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Article

Analysis of the Influence of Water Level Change on the Seepage Field and Stability of a Slope Based on a Numerical Simulation Method

1
College of Water Resources & Civil Engineering, China Agricultural University, Beijing 100083, China
2
Hebei Provincial Communications Planning, Design and Research Institute Co., Ltd., Shijiazhuang 050011, China
3
Land and Resources Exploration Center, Hebei Bureau of Geology and Mineral Resources Exploration, Shijiazhuang 050081, China
4
School of Engineering and Technology, China University of Geosciences, Beijing 100083, China
5
Key Laboratory of Shale Gas and Geoengineering, Institute of Geology and Geophysics, Chinese Academy of Sciences, Beijing 100029, China
*
Author to whom correspondence should be addressed.
Water 2023, 15(2), 216; https://doi.org/10.3390/w15020216
Received: 27 October 2022 / Revised: 30 December 2022 / Accepted: 31 December 2022 / Published: 4 January 2023
(This article belongs to the Section Water Erosion and Sediment Transport)

Abstract

:
River floods, dammed lake flood discharge, reservoir discharge, seawater recession, etc. all cause the water level in front of a slope to drop, which changes the original steady-state seepage field in the soil, leading to harmful slope instability. To study this phenomenon, a numerical model was established through theoretical analysis combined with the coupling of the Seep/W and Slope/W modules of the GeoStudio finite element software, and the numerical model was verified by the model test results of indoor medium sand and silt. This paper focuses on the effects when the water level in front of a slope drops at different speeds, different drop ratios, different initial water levels, different filling materials, and matrix suction on the seepage field and slope stability. The conclusions are as follows: (1) the greater the speed at which the water level in front of a slope falls, the greater the downward seepage force formed by the seepage field of the slope to the slope body; (2) the change curve of the safety factor at a higher speed is steeper when the water level falls at different speeds, and the safety factor value when the water level in front of the slope is constant is smaller; (3) the safety factor of the slope decreases with an increase in the drop ratio; when the drop ratio is the same, the loss of stability is worse if the initial water level is lower; (4) when there is a drawdown of water levels in front of the slope, the non-cohesive medium sand slope is more prone to instability failure than the cohesive silt slope; and (5) when this modeling method is applied to matrix suction, the effect of matrix suction increases the safety factor of the slope.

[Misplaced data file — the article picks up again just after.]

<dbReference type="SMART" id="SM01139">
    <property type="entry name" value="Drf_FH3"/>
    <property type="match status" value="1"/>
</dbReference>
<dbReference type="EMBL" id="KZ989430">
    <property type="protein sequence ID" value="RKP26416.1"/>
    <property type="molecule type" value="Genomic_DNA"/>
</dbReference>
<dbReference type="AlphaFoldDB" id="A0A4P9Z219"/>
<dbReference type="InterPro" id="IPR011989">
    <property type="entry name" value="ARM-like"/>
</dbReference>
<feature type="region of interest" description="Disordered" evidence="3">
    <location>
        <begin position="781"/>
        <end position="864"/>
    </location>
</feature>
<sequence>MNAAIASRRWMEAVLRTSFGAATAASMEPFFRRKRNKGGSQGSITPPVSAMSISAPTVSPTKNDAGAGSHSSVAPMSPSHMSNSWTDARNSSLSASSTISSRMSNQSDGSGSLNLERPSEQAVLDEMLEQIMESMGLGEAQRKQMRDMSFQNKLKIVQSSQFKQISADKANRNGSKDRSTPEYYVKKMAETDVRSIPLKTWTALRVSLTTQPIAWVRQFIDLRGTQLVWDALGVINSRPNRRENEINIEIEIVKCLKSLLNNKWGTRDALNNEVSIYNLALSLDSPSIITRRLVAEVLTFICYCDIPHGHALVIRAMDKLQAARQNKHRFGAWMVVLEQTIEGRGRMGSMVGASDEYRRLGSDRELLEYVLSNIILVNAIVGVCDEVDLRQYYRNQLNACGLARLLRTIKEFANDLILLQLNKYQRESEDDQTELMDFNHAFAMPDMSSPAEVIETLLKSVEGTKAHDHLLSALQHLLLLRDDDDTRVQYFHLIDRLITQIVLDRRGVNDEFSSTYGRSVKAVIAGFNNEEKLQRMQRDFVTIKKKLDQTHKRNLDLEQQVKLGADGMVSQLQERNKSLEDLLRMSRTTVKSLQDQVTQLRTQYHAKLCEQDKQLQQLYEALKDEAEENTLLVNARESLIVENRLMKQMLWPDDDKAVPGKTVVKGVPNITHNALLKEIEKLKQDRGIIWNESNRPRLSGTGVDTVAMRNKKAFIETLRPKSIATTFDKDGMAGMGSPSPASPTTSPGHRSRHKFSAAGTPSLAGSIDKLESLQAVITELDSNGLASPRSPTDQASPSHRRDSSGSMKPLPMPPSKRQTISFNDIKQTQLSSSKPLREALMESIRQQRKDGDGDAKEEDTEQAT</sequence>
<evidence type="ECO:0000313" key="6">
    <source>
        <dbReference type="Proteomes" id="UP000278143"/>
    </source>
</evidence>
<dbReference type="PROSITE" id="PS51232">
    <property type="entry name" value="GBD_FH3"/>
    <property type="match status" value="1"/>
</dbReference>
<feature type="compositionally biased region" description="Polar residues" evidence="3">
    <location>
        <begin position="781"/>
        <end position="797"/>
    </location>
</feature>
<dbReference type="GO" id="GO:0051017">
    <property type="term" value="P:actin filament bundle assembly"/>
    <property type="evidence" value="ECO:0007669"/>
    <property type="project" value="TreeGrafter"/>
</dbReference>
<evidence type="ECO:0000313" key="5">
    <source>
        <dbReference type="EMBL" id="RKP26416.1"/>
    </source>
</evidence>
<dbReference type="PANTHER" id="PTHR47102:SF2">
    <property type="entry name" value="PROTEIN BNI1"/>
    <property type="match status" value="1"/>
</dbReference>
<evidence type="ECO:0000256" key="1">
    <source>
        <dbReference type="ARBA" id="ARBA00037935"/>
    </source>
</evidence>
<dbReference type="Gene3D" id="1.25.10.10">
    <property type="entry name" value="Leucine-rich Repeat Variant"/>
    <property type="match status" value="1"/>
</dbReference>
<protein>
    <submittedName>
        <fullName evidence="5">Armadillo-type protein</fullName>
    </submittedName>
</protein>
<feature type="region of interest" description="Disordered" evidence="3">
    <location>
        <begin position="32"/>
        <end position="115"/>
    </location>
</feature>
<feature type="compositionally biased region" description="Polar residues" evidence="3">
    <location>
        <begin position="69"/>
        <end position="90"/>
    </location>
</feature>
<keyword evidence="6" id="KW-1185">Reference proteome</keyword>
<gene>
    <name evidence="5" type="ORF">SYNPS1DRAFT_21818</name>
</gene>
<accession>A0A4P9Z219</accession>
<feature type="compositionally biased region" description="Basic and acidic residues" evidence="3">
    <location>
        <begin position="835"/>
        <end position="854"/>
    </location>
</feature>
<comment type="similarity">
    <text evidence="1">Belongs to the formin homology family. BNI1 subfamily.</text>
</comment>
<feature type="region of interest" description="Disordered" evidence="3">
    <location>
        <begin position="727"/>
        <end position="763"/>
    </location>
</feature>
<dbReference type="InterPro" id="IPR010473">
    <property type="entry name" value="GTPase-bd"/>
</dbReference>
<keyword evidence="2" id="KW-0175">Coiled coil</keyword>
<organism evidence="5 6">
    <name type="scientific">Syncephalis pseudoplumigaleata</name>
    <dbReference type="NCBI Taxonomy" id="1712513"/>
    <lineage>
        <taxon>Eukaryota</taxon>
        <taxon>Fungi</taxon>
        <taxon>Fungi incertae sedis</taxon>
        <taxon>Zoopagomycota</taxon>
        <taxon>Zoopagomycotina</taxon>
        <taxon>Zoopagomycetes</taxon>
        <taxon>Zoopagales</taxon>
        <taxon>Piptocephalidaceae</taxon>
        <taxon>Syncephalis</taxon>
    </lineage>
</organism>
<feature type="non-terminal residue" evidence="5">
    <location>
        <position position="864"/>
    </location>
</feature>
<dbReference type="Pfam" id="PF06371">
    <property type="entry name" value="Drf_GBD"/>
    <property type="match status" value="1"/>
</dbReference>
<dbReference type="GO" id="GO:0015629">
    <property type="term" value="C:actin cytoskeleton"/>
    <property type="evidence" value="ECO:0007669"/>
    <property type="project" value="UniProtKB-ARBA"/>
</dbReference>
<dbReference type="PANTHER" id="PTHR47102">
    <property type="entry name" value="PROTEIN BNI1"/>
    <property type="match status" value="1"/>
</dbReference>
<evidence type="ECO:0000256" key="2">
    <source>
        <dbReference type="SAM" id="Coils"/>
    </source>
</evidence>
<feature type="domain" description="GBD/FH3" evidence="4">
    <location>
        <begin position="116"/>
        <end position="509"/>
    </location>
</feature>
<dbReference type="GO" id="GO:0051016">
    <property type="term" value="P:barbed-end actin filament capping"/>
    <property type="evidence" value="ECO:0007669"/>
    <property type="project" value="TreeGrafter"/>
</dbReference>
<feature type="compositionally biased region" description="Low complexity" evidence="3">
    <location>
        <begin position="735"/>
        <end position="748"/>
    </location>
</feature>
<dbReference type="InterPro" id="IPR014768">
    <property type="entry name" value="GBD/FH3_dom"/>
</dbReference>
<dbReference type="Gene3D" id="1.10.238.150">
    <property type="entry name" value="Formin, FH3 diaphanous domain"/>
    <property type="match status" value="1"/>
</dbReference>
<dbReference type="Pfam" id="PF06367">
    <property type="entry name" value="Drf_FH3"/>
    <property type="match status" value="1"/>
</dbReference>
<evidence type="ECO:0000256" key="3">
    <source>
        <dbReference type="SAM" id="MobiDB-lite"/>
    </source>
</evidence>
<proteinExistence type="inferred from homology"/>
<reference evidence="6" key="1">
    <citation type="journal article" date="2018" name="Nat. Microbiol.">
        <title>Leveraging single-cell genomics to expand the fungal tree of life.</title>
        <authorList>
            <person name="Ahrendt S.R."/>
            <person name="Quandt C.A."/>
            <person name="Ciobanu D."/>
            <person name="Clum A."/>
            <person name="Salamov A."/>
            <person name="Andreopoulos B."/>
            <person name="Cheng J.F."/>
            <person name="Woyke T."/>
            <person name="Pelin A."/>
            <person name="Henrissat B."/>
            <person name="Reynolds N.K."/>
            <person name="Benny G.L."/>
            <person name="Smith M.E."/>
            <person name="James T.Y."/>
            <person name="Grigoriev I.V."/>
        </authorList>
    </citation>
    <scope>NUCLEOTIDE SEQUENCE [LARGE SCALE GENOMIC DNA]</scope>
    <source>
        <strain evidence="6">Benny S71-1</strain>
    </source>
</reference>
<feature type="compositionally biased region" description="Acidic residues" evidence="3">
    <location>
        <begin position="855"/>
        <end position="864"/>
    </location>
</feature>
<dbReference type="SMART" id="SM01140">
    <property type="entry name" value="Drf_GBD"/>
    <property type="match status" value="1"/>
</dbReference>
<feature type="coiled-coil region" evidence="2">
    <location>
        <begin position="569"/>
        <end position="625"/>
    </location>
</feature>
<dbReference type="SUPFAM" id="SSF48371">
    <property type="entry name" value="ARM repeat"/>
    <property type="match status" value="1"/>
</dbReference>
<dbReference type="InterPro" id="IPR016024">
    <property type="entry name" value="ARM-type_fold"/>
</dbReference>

1. Introduction

Landslides are one of the most common geological disasters. In addition to causing heavy economic losses, landslides threaten the lives and safety of the people in the area. Unstable soil slopes cause a large number of landslide accidents [1,2], and 90% of slopes are unstable due to a change in their seepage fields [3]. River flooding [4], dammed lake flood discharge [5], and reservoir discharge [6] can cause the water level to drop in front of a slope. As a result, a large pore water pressure difference is formed between the inside and outside of the slope, which affects slope stability [7,8]. Slopes near rivers and reservoirs are prone to landslides, and there are serious consequences, such as long-distance landslides and flow slip [9,10] because flooding and falling water levels cause unstable seepage fields, and changes in water content within the slope cause the adjustment of matrix suction and slope stress fields [11]. With the construction of a large number of water conservancy projects, slope instability caused by fluctuating water levels has aroused widespread concerns in academic circles [12,13,14,15,16]. There are many methods for analyzing slope stability, including the limit equilibrium method and the finite element method. Many authors [12,17,18,19,20,21,22] have used the traditional limit equilibrium method to analyze the influence of a water level drop on the slope infiltration field and the finite element method to study the influence of a water level drop on stability. Many authors have used the limit equilibrium method to analyze slope stability under different working conditions when the water level falls and studied the unsaturated shear strength model [23,24,25] and the effects of the speed [26,27,28,29] at which the water level drops, the drop height [30,31], and the permeability coefficient [32,33,34] on slope stability. Other authors [34,35] have used the limit equilibrium method to calculate and analyze slope stability based on the two different unsaturated soil shear strength principles of Bishop and Fredlund and compared the results obtained by applying the two different principles. Pakmanesh et al. [36,37,38,39] used the Seep/W module to analyze the seepage field of the slope when the water level drops and verified that the unsaturated model is better at simulating the change in the water level of a dam. A large number of studies [40,41,42,43,44,45,46] calculated the change rule of the slope safety factor when the water level drops using numerical simulation software including Plaxis and FLAC3D and compared the safety factor obtained by transient seepage analysis with that obtained by assuming that the seepage line is a straight line.